1940 Census Data Goes Online And Searchable Wednesday
Census data isn't made public for 72 years, so this is the first opportunity for the 1940 census data to be shared. Beginning on Wednesday, you can access New York's census data, with other states planned to come online through the Fall. They opted for NY first, given it's being an immigration hub. I imagine it doesn't hurt the publicity that it will contain some names most people know.
Americans are in for a cyber-surprise on Wednesday: They’ll be able to plug family names into an online 1940 U.S. census and come up with details about the lives of New Yorkers — from Joe DiMaggio and Jacqueline Bouvier Kennedy to their own relatives. Starting after midnight, it will no longer be essential to provide exact addresses from seven decades ago to look for a New York connection.
Also Wednesday, another historic treasure trove appears on the Internet for the first time: census information compiled separately by New York state for 1915 and 1925, indexed by name. These records include details about famed personalities such as Lauren Bacall, Al Capone, Franklin Roosevelt and Harry Houdini, who according to the 1925 census was born in the United States, even though most biographies say he was born in Hungary.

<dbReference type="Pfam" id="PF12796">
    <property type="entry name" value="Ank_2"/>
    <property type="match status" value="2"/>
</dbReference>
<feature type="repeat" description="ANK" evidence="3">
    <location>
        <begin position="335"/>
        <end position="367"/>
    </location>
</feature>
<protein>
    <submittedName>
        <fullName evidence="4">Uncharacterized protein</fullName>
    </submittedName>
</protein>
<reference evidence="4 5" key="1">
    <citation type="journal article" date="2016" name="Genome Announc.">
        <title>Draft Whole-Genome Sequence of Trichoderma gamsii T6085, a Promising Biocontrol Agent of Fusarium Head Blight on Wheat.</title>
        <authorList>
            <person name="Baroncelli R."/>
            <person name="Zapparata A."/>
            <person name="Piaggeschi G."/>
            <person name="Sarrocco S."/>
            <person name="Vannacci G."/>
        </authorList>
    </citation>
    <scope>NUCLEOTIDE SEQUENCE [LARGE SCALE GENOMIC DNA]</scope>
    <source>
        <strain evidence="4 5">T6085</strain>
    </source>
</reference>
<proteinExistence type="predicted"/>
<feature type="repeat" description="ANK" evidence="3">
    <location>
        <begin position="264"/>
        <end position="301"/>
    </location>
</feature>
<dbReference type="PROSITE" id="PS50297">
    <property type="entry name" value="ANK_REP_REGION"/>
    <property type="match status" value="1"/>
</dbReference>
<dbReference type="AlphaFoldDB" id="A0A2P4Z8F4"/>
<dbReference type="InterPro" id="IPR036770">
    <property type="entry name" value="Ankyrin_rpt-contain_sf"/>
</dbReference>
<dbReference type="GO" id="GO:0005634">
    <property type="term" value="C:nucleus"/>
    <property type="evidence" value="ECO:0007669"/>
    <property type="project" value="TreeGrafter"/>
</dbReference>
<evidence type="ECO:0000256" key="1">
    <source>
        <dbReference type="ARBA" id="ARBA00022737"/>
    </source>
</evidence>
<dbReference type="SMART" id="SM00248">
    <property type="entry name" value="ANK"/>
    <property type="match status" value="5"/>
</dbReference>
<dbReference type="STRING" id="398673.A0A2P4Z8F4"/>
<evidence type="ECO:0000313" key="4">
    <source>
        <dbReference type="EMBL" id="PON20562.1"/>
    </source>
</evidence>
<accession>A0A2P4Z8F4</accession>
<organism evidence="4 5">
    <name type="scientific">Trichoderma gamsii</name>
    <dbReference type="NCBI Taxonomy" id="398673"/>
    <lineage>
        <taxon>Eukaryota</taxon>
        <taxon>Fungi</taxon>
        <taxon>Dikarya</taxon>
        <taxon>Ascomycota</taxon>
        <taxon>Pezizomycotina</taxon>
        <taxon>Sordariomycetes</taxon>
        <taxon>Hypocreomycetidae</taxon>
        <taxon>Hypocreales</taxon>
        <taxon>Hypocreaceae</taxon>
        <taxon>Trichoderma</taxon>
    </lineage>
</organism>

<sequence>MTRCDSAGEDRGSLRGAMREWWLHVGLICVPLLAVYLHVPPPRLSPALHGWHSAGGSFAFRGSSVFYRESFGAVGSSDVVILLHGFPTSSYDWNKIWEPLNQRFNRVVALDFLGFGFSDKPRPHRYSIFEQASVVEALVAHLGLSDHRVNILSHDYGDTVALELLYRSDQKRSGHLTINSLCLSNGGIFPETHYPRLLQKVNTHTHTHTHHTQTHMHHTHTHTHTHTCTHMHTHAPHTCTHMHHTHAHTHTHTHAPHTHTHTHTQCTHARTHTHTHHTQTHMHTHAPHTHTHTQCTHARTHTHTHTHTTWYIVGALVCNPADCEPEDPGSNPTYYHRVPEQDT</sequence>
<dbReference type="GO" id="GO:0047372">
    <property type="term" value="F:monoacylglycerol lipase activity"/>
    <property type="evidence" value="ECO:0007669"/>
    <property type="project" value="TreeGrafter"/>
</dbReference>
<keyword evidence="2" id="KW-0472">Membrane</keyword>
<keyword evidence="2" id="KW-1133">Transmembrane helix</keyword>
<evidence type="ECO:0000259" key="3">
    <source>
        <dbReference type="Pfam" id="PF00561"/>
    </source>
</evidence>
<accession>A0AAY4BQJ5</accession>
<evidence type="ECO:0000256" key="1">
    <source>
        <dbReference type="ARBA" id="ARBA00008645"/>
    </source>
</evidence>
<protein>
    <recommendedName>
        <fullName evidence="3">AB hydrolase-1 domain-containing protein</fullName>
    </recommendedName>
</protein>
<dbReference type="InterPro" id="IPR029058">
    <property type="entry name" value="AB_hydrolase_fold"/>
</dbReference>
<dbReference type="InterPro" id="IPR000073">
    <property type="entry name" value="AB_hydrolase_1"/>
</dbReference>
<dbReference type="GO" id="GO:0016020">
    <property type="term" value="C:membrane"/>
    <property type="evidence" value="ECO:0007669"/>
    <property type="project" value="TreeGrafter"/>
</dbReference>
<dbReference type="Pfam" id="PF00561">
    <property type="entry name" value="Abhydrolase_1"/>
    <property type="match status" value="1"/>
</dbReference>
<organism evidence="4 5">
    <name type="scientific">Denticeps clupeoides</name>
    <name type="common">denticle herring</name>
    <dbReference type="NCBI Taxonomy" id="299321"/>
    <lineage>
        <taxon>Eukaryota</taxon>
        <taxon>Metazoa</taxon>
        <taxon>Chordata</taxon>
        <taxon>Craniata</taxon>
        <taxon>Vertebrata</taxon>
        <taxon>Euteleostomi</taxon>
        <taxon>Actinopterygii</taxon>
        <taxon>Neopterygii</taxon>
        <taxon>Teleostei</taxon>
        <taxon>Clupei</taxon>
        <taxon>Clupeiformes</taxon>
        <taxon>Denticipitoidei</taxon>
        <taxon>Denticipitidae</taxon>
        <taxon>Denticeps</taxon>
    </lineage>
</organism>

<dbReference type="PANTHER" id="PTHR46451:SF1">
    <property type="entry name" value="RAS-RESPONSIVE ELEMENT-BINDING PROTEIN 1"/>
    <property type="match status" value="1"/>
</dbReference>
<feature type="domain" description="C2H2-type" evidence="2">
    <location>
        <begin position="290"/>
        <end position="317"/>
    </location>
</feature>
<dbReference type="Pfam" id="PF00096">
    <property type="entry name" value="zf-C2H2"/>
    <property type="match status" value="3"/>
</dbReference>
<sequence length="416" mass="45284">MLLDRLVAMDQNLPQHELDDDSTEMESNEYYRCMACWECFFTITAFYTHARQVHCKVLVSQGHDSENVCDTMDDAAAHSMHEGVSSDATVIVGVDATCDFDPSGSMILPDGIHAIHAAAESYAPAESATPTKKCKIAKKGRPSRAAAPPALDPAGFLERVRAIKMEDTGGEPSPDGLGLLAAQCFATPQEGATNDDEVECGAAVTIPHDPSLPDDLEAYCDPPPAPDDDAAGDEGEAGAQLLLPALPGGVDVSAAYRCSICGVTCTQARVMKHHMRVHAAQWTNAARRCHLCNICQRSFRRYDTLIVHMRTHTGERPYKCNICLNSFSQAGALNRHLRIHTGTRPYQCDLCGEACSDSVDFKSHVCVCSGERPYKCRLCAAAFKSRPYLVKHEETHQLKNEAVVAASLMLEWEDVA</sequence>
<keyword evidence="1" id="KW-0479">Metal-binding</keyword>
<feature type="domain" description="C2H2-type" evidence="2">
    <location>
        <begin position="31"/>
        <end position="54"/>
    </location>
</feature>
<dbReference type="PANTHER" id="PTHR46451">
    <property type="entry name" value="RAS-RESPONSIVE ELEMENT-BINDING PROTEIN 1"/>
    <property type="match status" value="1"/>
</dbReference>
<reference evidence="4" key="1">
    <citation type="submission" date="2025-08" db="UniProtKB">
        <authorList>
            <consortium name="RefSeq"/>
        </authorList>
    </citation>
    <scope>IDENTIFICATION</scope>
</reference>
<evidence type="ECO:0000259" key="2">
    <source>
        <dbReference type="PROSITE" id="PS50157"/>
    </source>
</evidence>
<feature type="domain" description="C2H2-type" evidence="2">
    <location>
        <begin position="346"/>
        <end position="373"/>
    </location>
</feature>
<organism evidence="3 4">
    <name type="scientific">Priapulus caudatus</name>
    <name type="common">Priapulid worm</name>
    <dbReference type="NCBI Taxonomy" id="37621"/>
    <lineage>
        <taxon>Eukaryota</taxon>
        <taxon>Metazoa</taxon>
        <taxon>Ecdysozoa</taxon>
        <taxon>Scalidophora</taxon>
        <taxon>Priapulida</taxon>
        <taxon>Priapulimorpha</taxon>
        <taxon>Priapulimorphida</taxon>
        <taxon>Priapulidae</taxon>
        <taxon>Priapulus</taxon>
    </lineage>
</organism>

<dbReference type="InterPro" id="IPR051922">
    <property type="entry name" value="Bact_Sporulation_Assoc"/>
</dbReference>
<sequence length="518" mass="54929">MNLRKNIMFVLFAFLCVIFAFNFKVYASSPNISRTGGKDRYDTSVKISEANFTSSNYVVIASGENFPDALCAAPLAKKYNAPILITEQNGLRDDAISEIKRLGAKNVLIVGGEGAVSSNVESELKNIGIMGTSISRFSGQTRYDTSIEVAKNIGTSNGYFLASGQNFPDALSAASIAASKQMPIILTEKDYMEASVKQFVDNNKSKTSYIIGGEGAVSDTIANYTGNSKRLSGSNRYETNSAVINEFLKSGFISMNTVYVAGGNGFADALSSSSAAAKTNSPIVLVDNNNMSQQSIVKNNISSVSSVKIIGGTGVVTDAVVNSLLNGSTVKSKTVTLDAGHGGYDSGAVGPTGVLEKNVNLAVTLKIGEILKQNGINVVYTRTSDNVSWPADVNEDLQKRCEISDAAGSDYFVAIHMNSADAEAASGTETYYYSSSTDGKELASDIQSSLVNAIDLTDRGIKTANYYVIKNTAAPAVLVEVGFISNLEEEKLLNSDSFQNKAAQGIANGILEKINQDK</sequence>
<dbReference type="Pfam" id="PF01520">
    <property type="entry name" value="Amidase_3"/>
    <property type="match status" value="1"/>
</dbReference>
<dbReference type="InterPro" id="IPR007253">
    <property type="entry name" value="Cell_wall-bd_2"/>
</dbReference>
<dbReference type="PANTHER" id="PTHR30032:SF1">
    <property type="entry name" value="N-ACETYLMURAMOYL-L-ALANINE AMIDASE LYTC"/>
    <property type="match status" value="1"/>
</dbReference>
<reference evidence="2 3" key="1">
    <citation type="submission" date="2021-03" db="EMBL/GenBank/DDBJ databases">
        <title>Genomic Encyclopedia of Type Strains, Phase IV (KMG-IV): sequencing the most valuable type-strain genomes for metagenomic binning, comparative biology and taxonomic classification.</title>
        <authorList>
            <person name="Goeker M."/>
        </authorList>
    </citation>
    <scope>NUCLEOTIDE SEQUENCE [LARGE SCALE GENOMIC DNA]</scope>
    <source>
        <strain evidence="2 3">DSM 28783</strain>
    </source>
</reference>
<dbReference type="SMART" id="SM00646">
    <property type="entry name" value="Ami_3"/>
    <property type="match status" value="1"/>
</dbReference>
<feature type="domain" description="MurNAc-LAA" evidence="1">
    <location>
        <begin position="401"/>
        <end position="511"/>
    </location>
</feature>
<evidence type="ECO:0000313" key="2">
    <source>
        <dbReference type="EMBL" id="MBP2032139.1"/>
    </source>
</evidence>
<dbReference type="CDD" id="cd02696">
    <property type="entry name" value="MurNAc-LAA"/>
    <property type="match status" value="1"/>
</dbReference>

The 1940 census by name index will be available for all states possibly as early as this fall. While New York is the biggest state whose census records are already name-indexed, a number of smaller states also have been made name-accessible by Ancestry.com and two other companies, FamilySearch.org and MyHeritage.com.